Xenopoliana, X, 2001 

Cătălina Mihalache



Being a school teacher is just another role to perform: pretending to be sure of everything, imposing to the children somebodyelse's unconvincing opinions, pressing them to memorize a certain quantity of information and, of course, urging the kids to behave themselves.
Most of the accepted human knowledge had to endure this de-forming and de-valuing mode of transmission called "teaching". As a result, teachers, parents, supervisors and even students expect to meet creative, autonomous and well educated persons.
Instead all the efforts of the schooling system, students persist thinking by themselves and, sometimes, even their teachers do it, too. Usually, they choose the simplest and surest way of thinking: putting questions. It could be emberassing, especially questioning the evidences and trying to forget to pay respect to the established authorities.
Asking myself of the very meanings of History and Memory and of some plausible relations between them, I found an easy answer: ask the kids about it! First, my students were surprised and afraid of giving wrong answers, because I asked them for something I didn't "teach" before. They were aware they couldn't get the "right definitions". They didn't want to sign their papers, so they remained just time anonymous students in the last secondary grade in an average Romanian school.
Having their answers I became an opportunistic co-author, by selecting, rearranging and translating it. It was a double translation, from their language into mine and then from our common language into English. The reader will probably continue it, for his own use.

What Children Say about History and Memory

HISTORY is all the years and the sufferings.
HISTORY is a story about our ancestors.
HISTORY teaches us about how different had been living other people from us.
HISTORY is the science which teaches us about the origin of the human beings and about their lives until nowadays.
HISTORY is something about the years that passed.
MEMORY is to keep something in mind, although you will take a bad grade (!)
MEMORY is to understand something, in order to remember it for a long time.
MEMORY is to learn.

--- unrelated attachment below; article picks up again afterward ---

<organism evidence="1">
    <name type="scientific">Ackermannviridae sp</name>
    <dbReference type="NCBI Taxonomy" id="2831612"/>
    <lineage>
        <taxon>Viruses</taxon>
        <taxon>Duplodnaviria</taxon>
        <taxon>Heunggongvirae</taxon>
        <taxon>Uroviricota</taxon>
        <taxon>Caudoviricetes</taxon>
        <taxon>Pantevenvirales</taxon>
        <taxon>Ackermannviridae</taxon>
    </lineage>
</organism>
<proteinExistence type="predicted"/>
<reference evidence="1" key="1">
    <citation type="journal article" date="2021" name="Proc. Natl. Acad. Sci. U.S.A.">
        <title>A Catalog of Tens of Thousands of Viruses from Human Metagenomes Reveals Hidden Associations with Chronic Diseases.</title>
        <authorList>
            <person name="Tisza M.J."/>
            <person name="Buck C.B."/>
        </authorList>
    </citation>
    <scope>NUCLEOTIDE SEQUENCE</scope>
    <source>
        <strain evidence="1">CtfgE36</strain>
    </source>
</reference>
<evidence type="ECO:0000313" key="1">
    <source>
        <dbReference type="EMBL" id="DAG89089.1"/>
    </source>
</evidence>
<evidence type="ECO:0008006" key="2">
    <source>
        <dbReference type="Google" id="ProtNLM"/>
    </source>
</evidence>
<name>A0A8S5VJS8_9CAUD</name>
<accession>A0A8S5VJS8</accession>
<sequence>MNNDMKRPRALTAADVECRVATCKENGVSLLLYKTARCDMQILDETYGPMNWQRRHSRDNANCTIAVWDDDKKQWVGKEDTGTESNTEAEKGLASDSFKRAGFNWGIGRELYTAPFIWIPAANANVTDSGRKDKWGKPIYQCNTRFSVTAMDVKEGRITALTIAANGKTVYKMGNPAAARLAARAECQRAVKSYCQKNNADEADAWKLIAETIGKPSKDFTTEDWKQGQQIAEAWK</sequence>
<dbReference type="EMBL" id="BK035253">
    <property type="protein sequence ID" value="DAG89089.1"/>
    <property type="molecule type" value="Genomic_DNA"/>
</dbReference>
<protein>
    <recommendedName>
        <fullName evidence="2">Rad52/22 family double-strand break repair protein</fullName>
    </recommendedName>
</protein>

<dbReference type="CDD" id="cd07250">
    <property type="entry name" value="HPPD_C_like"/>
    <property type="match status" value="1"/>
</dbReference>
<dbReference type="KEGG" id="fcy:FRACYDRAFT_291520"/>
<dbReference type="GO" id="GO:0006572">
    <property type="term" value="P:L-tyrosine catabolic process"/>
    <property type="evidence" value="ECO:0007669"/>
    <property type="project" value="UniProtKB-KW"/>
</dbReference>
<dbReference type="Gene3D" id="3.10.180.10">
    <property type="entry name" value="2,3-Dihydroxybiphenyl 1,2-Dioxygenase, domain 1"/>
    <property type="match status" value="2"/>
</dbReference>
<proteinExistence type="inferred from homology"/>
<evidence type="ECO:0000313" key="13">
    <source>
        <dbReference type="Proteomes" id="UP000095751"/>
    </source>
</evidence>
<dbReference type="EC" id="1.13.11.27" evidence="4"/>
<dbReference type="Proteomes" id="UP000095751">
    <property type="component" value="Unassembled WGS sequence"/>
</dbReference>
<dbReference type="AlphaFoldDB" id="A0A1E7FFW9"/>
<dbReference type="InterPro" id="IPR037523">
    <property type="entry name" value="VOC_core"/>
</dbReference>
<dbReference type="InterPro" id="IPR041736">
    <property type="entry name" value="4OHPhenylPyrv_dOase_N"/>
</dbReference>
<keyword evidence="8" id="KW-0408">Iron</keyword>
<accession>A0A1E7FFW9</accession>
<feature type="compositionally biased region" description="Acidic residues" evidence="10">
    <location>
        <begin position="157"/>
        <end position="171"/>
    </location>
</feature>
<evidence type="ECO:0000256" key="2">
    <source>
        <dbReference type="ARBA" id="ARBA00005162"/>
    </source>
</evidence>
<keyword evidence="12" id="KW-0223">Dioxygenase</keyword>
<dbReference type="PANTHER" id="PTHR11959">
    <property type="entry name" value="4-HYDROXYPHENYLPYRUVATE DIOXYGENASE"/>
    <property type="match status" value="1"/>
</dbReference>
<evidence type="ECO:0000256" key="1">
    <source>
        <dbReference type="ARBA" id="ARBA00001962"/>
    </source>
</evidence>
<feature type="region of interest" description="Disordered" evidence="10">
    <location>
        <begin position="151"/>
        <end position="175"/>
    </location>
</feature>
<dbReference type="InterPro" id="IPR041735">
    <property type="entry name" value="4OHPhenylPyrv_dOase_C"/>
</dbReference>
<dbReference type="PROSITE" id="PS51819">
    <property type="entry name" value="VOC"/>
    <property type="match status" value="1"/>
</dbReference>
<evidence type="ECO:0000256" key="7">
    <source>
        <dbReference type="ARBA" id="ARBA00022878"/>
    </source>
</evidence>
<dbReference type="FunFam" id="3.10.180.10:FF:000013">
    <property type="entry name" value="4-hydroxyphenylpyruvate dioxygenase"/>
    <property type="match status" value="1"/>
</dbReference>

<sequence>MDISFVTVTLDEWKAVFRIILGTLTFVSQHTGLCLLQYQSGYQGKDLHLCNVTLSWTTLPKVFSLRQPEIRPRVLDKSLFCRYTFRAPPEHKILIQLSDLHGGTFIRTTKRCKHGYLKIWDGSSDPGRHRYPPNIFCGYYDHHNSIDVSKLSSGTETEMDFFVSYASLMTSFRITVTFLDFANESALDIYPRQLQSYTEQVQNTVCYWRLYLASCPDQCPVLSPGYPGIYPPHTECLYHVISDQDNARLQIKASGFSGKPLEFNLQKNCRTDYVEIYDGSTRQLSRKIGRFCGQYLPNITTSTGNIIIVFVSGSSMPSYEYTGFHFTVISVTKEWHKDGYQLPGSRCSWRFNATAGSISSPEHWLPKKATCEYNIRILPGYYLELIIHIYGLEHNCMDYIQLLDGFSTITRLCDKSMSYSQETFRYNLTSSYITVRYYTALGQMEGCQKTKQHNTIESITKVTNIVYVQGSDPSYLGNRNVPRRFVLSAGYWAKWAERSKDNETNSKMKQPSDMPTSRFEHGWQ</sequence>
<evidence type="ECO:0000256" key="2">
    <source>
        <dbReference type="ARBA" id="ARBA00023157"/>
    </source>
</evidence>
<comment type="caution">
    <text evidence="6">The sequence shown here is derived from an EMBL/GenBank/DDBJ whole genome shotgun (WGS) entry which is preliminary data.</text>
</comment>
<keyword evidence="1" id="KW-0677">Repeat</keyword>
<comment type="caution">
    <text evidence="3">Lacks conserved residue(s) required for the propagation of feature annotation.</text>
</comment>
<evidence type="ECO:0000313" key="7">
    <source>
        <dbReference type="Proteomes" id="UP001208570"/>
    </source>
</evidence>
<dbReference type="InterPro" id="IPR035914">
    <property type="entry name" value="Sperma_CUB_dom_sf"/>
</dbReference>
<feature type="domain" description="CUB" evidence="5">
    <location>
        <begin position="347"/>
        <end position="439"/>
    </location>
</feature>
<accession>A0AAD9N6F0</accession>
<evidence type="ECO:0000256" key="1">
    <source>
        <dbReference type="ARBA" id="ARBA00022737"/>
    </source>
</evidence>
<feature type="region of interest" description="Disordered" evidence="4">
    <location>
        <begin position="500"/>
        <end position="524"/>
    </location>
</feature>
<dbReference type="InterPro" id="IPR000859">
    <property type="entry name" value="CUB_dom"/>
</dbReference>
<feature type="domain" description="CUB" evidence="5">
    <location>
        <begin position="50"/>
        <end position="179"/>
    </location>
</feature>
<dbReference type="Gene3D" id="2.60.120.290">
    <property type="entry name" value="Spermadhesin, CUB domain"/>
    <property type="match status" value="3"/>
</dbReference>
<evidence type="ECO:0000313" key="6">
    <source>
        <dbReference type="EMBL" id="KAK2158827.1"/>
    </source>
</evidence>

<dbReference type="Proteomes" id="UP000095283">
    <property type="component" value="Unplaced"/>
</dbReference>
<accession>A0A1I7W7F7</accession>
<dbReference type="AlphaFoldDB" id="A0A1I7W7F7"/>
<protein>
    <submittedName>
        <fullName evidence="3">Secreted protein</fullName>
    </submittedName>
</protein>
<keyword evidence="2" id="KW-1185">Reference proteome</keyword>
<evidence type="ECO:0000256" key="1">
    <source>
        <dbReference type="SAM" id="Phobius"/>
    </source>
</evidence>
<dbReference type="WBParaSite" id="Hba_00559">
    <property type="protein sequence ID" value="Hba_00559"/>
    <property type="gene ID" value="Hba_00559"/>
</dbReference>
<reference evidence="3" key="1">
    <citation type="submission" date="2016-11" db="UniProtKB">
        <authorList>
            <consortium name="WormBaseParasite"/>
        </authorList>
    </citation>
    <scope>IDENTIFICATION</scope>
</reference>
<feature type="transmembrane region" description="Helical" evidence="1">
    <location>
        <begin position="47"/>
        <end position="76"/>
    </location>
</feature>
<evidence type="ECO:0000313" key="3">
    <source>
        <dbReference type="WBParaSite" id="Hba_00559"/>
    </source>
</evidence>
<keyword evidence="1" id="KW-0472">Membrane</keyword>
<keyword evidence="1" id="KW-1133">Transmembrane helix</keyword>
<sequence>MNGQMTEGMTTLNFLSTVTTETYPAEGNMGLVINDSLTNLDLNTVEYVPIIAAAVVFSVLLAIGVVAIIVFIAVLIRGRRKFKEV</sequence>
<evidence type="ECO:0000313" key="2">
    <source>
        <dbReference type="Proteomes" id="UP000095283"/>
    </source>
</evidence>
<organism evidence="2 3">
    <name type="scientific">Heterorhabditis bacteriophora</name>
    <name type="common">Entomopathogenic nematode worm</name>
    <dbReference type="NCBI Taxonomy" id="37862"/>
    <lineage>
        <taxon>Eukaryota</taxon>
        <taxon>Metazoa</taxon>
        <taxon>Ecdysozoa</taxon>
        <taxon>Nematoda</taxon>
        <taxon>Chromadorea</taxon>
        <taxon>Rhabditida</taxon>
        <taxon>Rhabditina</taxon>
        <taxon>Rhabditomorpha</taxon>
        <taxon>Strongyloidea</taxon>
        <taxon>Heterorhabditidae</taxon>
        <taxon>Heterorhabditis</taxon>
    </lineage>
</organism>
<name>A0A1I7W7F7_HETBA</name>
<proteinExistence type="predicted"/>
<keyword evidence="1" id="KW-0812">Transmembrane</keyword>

MEMORY is a gift from GOD for all the people. We have to use it in order to know that we have it.
MEMORY is to remember the past.
MEMORY is a science by which one could think.
MEMORY: without it, I can't improve it.

What Children Couldn't Say

The truth is simple but it needs complicated minds to describe it. So, anyone can practice his / her own abilities to try it, confronted with the previous sentences. There are samples by which students gave back what they really received and not what we believe they learned in school. History has been "delivered" to them in countless disassembled packages called "lessons". They had to figure out by themselves some meanings for it, and they managed to reproduce many of the adult's obsessions, emotions, biases, contradictions, errors and stories.
At first glance, history is a box of years, "all the years," never managing to fulfill the temporal dimensions. So many years that don't make the time, although history's primary claiming is to establish when something had happened. Without its precious chronological arrangements, history banishes itself to myth, to literature or simple falses. This concern for when is still so obvious in teaching history and evaluating the students' knowledge that the rest (what, why, how, what for, what if and so on) is usually too much.
Among the events most persisting in history lessons, there are all sort of "ordinary" catastrophes: wars, epidemics, conquests, riots, massacres, fires etc. The normal life is still insignificant for normal people. History is destined to be a land of pain and sorrow and kids remarked it well.
The emplotment of the events and the selection of the "actors" are also perceivable for the children. They know it's only a story among many others that it could be. It's a necessary fiction and when we need it most, we call it "tradition".
Most of the time, every normal person speak about his (her) self, no matter of the present or past tense chosen. When is about the past, we prefer our past and our ancestors. We never find enough about us, so we need history to meet ourselves and get a convenient identity. The stories are mainly about "our ancestors," whatever we pretend to be about. Even when we are interested about the others ("how different lived other people from us"), we've just making a better mirror for ourselves.